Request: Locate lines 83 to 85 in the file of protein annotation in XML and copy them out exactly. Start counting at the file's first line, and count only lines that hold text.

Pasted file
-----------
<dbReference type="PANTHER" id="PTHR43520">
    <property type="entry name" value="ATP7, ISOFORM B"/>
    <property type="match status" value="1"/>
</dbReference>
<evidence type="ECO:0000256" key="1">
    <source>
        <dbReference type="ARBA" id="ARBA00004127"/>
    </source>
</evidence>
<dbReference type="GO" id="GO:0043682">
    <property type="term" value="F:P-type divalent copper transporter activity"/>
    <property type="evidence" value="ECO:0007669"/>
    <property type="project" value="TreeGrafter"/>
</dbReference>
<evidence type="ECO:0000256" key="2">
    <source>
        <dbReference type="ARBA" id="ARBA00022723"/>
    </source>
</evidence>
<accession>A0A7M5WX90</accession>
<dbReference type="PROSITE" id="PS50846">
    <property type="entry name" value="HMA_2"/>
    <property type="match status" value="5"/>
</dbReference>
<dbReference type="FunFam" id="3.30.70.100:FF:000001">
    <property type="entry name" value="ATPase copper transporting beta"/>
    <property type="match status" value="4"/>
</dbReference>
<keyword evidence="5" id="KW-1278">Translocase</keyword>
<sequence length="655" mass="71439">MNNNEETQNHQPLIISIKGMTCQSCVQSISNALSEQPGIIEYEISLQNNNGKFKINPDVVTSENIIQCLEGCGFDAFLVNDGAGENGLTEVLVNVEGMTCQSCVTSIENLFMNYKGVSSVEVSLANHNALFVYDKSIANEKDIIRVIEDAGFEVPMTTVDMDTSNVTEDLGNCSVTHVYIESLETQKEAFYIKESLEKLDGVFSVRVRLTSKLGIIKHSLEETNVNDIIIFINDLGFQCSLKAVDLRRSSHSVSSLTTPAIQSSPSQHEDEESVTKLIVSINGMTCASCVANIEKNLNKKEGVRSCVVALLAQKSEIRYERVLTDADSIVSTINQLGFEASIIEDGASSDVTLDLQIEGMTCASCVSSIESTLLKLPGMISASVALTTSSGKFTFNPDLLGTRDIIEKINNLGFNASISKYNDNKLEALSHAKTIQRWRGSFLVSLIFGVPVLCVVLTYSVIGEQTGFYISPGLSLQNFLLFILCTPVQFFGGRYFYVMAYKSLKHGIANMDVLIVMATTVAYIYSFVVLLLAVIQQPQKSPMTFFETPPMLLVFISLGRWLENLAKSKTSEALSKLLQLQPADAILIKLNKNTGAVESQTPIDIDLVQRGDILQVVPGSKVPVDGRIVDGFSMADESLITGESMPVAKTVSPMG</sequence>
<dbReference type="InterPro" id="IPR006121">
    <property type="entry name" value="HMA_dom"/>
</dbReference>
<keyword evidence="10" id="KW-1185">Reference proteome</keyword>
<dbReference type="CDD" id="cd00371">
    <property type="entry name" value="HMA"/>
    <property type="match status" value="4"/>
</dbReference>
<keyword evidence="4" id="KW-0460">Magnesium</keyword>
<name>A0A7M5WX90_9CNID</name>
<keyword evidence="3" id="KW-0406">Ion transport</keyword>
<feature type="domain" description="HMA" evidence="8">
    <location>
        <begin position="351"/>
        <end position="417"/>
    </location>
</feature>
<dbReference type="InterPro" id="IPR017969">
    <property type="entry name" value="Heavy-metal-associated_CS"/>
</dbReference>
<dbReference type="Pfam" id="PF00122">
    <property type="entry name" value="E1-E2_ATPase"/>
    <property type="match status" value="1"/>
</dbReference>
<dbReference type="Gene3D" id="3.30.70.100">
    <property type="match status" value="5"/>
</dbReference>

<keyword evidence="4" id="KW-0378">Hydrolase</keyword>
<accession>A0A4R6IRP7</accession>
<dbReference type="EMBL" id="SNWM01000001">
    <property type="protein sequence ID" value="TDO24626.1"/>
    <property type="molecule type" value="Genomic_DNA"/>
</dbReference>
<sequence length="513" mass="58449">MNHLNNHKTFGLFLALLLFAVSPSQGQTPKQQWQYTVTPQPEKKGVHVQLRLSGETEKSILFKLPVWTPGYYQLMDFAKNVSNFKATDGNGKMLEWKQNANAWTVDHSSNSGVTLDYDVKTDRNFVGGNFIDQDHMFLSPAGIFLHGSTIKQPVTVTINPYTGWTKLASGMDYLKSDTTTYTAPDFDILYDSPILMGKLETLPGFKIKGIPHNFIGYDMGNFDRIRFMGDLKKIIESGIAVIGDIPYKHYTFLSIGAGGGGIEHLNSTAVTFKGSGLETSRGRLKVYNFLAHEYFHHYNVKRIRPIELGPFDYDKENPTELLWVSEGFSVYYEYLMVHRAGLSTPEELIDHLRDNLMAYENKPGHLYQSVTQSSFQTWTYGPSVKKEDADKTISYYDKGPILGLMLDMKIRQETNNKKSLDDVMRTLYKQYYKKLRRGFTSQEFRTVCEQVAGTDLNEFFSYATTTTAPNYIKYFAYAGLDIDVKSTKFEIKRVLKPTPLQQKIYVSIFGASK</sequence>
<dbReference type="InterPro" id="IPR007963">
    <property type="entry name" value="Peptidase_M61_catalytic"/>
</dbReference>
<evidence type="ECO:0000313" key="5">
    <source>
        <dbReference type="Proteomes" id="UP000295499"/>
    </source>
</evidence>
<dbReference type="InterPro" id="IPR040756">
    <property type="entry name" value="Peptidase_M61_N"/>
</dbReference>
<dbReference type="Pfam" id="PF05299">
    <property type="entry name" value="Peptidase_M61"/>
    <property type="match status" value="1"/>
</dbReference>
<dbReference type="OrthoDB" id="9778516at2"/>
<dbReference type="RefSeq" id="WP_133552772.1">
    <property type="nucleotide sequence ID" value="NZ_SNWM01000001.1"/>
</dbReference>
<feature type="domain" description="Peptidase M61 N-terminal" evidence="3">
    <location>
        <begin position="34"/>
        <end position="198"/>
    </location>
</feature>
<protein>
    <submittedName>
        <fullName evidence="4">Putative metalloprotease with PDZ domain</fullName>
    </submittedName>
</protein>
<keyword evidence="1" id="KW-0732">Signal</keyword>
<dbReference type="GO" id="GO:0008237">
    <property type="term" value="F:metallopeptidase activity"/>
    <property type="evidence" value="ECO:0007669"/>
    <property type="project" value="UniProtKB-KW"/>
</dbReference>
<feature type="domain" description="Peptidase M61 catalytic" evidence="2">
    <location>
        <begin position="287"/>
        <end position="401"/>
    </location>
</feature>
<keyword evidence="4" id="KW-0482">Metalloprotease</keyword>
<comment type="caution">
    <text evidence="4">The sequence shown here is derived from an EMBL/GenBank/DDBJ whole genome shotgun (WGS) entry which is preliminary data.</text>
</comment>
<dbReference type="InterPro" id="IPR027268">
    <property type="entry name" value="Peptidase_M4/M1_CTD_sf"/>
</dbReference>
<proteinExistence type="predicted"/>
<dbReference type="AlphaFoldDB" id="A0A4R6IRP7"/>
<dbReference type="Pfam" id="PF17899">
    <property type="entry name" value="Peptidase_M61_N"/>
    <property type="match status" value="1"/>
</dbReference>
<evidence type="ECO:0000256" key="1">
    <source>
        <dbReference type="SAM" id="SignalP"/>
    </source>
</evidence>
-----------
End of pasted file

</dbReference>
<feature type="domain" description="Peptidase M61 N-terminal" evidence="3">
    <location>